solipsismxsolipsismx Posts: 19,566member
    Why couldnt this new port accept micro usb to just charge an iphone? Htc phones had a special port that accepted mini usb cables to charge and sync but also accepted special htc cables that also allowed video out and other cables.
    If htc could do that why wouldnt apple? It would satisfy the Eu.

    1) Apple may have done that but the images we've gotten so of the connector and port say otherwise. Notice that micro-USB pins are inside the connector whilst Apple's rumoured connector has the pins on the outside. If you look the port interface tere appears to be no tongue in the device to accept mico-USB.

    2) Apple has been in accordance with this new law since they started putting USB-A on their EPS about 8 years ago.
  • Reply 108 of 119
    shidell wrote: »
    I guess you missed the part where Apple's forbidding others from manufacturing this new cable type, as well as accessories to adapt to it.

    Thank you for making it easy. Derp.
    Still posting your usual cesp I see.

    First off, it's a "rumor" about Apple being the only supplier of adaptors or cables. Secondly, you're lying about "accessories". There's no way Apple isn't going to let all the companies that make docks, speakers and other accessories make them work with the new connector. That's one if the best features if iDevices - the wide range of accessories made to work with them because they have the same port in the same location.
  • Reply 109 of 119

    Quote:

    Originally Posted by mstone View Post


    If you look closely you can see there are indentations on the sides of the plug which I presume interlock with some sort of spring loaded mechanism that snaps in to securely fasten it to the device.



    wow, this Brand new Original Power Management IC for iphone 4 so perfect and hot now, free shipping+$21.42, don't miss:

  • Reply 110 of 119




    How many times will people keeping stating this as fact before they realize it's not true? Is it just ignorance or a willful attempt to make false statements?


    http://europa.eu/rapid/pressReleasesAction.do?reference=IP/10/1776  says


     


     


    As a result, world leading mobile phone producers committed themselves to ensure compatibility of data-enabled mobile phones, expected to be predominant in the market within two years, on the basis of the Micro-USB connector. The agreement was established in June 2009 and signed by Apple, Emblaze Mobile, Huawei Technologies, LGE, Motorola Mobility, NEC, Nokia, Qualcomm, Research In Motion (RIM), Samsung, Sony Ericsson, TCT Mobile (ALCATEL), Texas Instruments and Atmel (IP/09/1049).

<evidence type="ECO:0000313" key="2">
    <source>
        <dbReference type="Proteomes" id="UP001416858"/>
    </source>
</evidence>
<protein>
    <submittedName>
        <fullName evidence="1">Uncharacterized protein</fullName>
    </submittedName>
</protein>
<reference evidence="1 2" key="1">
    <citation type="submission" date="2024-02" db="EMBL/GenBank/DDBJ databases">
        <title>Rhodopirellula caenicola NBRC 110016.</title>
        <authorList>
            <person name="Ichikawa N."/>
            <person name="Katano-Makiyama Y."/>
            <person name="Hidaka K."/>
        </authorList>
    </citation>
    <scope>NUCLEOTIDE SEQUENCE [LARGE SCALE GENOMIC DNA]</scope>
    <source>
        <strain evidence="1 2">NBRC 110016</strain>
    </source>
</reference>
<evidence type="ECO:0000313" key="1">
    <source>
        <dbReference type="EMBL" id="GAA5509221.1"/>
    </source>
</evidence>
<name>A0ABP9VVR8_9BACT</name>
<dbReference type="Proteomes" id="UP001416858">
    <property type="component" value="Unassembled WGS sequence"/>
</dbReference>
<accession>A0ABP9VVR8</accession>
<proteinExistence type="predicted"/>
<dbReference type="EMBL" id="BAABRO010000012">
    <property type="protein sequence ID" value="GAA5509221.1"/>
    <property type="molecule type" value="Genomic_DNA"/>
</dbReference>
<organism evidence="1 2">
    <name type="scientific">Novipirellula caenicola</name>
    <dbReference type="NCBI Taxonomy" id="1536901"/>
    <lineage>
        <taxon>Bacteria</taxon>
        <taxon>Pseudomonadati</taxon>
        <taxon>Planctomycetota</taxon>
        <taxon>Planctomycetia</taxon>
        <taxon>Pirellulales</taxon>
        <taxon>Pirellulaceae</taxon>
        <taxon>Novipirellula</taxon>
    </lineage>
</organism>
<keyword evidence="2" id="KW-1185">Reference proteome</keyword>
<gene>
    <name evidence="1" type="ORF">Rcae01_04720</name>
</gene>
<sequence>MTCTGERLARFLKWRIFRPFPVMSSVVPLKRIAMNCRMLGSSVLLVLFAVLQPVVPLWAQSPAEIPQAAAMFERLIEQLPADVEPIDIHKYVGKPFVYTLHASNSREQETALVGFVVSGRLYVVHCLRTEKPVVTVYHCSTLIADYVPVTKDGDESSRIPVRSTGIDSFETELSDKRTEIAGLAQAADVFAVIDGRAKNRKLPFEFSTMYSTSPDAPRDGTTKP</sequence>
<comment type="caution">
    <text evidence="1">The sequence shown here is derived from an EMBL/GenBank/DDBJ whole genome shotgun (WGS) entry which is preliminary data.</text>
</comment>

So yes it is a fact.
  • Reply 111 of 119


    Originally Posted by Andreas Fink View Post


    So yes it is a fact.



     


    Nope. Fact in that they agreed to provide an adapter. Not fact that they agreed it to be the standard for phones.

  • Reply 112 of 119
    More likely to be micro Thunderbolt.
  • Reply 113 of 119
    http://europa.eu/rapid/pressReleasesAction.do?reference=IP/10/1776  says


    <p class="A___35__20_Normal" style="margin-top:0cm;margin-bottom:.212cm;text-align:justify;font-family:Verdana, Arial, Helvetica, sans-serif;font-size:11px;line-height:17px;">As a result, world leading mobile phone producers committed themselves to ensure compatibility of data-enabled mobile phones, expected to be predominant in the market within two years, on the basis of the Micro-USB connector. The agreement was established in June 2009 and signed by Apple, Emblaze Mobile, Huawei Technologies, LGE, Motorola Mobility, NEC, Nokia, Qualcomm, Research In Motion (RIM), Samsung, Sony Ericsson, TCT Mobile (ALCATEL), Texas Instruments and Atmel (IP/09/1049).</p>

     
    So yes it is a fact.

    And what does the mandate require of companies? Does it say they need to put micro-USB on their devices or does it say they can use a proprietary connector so long as they use USB-A on their EPS? Seriously, how many fucking times does it need to be stated before you people actually read the very simple shit that has been laid out before a dozen or more times? And who the **** said that Apple wasn't part of the group?
  • Reply 114 of 119


    Originally Posted by SolipsismX View Post

    Seriously, how many fucking times does it need to be stated before you people actually read the very simple shit that has been laid out before a dozen or more times?


     


    I'm contemplating making this "rule 3" on my list, but I'll have to come up with a more generic way of saying it. image

  • Reply 115 of 119
    john.bjohn.b Posts: 2,720member

    Quote:

    Originally Posted by Andreas Fink View Post


    http://europa.eu/rapid/pressReleasesAction.do?reference=IP/10/1776  says


     


     


    As a result, world leading mobile phone producers committed themselves to ensure compatibility of data-enabled mobile phones, expected to be predominant in the market within two years, on the basis of the Micro-USB connector. The agreement was established in June 2009 and signed by Apple, Emblaze Mobile, Huawei Technologies, LGE, Motorola Mobility, NEC, Nokia, Qualcomm, Research In Motion (RIM), Samsung, Sony Ericsson, TCT Mobile (ALCATEL), Texas Instruments and Atmel (IP/09/1049).


     


    So yes it is a fact.